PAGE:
Why is it, then, that we let them keep doing it? Why do the news shows repeat these gems in their speeches without pointing out the basic lack of truth? Perhaps there is influence being peddled here.

For instance, Mitt is always saying that Obama has made the recession worse…without mentioning, of course, that the Dow hit its 4-year high and NASDAQ hit its 11-year high under the President’s time in office. Or Chrysler posted its first profit in more than a decade  and  expects those profits to continue growing. The industry has hired enough workers to make up for all those laid off during the recession, and American and foreign automakers plan to add 167,000 jobs at American plants this year. So how has he made the recession worse?

Romney, Ryan and others have said that taxes are skyrocketing under Obama.
In reality, the U.S. tax burden is not only hovering around a historical low — it’s also low compared to other advanced industrialized nations.

Boehner has said that the President has accomplished NOTHING in his first term, ignoring everything from wiping out Osama Bin Laden, saving the auto industry and getting his health care plan PASSED.

According to Romney: President Obama “went around the world and apologized for America.”  Obama, however, has never used the word ‘apologize’ in a speech about U.S. policy or history. Any assertion that he has apologized for U.S. actions rests on an intentionally misleading interpretation of the President’s words.

The Republicans lie about everything. They deny the reality of global warming and the carbon emissions crisis. They deny the responsibility of Reagan and Bush for the deficits that they caused and that Obama inherited (along with a recession). They deny Clinton the credit for the vast economic growth that took place in 1990s as a result of his economic policies and for the fiscal sanity that his policies accomplished. They blame everything on the “liberal” academia and give credit for everything to Republicans, never mind that academic science is behind everything that business sells, and without it capitalism would be nothing more than exchange of basic commodities.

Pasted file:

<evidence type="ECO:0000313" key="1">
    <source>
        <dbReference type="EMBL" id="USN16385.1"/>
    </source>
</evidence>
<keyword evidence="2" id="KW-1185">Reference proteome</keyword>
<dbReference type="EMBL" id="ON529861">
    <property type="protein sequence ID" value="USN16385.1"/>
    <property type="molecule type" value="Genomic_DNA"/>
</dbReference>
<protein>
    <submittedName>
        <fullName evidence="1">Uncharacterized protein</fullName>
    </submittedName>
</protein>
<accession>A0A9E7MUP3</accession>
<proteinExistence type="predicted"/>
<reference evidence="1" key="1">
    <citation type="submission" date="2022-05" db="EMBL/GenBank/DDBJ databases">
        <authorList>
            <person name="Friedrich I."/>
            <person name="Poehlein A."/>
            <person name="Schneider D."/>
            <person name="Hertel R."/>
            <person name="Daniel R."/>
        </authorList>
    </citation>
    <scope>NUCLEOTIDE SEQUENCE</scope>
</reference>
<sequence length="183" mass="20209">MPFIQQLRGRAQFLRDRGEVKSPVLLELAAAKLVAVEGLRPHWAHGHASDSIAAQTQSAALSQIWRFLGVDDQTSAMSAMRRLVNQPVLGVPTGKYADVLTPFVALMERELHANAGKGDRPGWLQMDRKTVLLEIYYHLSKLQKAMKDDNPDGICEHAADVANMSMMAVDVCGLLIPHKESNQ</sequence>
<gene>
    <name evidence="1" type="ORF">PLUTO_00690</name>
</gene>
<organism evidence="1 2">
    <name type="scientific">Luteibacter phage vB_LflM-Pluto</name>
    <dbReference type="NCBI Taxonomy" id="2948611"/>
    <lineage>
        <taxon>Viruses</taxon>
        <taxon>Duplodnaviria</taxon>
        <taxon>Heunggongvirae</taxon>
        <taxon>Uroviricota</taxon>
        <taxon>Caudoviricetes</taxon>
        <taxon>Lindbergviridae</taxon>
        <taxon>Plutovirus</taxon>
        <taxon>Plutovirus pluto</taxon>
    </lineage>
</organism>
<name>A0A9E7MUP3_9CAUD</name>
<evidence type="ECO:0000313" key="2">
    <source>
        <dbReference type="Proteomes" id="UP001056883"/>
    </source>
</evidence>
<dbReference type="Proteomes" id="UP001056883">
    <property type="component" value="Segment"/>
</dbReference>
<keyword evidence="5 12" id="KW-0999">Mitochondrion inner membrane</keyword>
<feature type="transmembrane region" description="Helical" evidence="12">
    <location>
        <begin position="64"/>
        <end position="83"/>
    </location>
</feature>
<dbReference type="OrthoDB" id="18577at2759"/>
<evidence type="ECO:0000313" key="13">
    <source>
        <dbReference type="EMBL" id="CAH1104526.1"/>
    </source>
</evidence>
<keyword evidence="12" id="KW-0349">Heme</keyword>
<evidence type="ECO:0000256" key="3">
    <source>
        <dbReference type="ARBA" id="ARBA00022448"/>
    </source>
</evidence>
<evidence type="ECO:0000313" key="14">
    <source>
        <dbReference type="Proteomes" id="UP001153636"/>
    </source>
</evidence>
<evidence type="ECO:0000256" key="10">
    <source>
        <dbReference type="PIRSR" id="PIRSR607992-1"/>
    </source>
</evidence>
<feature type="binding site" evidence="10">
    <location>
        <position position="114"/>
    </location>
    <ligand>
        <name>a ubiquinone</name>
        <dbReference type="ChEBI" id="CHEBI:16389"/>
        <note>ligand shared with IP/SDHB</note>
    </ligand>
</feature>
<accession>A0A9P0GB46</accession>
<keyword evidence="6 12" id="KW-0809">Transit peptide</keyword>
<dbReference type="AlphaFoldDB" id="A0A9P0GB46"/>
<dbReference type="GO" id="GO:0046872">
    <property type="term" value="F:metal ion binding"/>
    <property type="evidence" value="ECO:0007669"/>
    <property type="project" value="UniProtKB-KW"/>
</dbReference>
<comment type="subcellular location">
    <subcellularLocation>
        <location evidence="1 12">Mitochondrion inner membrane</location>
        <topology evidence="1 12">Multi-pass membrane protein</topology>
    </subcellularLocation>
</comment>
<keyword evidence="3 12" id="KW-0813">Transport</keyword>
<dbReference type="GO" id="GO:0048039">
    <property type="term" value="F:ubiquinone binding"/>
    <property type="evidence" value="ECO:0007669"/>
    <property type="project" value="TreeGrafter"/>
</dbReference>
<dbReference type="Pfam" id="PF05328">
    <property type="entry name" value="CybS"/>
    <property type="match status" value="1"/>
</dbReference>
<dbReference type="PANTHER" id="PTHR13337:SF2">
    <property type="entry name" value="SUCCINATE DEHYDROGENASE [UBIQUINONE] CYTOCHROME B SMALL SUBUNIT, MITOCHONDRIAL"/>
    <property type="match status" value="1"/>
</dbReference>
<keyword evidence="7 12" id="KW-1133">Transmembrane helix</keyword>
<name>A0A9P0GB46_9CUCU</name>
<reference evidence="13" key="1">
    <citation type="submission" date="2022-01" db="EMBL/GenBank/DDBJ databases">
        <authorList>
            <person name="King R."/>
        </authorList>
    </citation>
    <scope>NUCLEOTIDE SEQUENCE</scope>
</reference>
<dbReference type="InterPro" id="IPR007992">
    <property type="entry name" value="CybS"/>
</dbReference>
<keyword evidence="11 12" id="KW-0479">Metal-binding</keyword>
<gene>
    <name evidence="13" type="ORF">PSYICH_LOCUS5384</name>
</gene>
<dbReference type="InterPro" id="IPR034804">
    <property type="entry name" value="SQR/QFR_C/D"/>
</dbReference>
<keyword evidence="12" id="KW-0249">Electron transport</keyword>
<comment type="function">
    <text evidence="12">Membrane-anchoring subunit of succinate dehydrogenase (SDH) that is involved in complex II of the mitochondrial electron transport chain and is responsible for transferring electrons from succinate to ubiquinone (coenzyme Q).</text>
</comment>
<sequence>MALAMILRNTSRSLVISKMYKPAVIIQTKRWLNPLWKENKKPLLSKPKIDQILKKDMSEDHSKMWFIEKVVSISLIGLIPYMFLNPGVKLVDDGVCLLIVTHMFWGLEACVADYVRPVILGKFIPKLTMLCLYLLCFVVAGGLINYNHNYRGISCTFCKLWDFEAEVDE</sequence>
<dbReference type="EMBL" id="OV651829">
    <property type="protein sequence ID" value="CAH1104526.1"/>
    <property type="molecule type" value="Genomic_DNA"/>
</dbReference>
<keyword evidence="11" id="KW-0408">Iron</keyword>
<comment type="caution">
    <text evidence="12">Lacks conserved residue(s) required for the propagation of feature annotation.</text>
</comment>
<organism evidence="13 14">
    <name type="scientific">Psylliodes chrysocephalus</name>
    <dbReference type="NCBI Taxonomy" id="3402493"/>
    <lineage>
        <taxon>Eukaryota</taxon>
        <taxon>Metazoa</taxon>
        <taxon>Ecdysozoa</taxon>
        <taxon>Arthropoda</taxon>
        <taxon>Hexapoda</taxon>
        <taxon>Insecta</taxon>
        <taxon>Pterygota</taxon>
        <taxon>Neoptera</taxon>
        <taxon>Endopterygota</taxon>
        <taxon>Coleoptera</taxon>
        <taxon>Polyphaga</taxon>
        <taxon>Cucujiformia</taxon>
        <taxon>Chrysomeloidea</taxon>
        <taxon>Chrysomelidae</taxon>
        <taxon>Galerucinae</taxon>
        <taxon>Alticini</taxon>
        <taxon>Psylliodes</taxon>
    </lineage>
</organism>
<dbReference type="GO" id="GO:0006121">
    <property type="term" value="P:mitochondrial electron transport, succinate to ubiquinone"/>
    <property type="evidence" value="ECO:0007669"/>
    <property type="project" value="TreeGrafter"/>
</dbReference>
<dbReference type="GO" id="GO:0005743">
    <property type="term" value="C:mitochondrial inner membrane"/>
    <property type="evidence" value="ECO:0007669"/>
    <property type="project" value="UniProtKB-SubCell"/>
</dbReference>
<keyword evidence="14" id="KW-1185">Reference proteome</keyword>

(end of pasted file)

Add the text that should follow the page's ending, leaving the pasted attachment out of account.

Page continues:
And they repeat this stuff over and over… a trick that Goering used in Nazi Germany when they had control of the media: repeat a lie often enough and people start thinking it is true.

Then there are the two big ones that Republicans try hard not to deny, but continue to perpetuate: that Obama was born in another country and that Obama is a socialist/communist trying to nationalize America’s industries (evidenced in the editorial page press by cartoonists like Glenn McCoy:

…if you see what I mean.)

So dealing with Republican lies now through November’s election is going to be an ongoing headache. I’ll just have to make sure that I point them out with some regularity and hope it keeps a few people from buying into this crap.

Newt’s dropping out on May 1st…

…according to CNN. It’s expected he will formally endorse Romney on that day as well.

Having come up very low in the five primaries yesterday, Mitt is looking at no more money to survive with and no viable reason to stay in the race (even though he promised not to pull out before the convention.

According to CNN, Gingrich is likely to hold his final campaign event Tuesday in Washington, D.C., where he will make the announcement surrounded by his family and supporters.

Business Week says Newt is wasting YOUR money….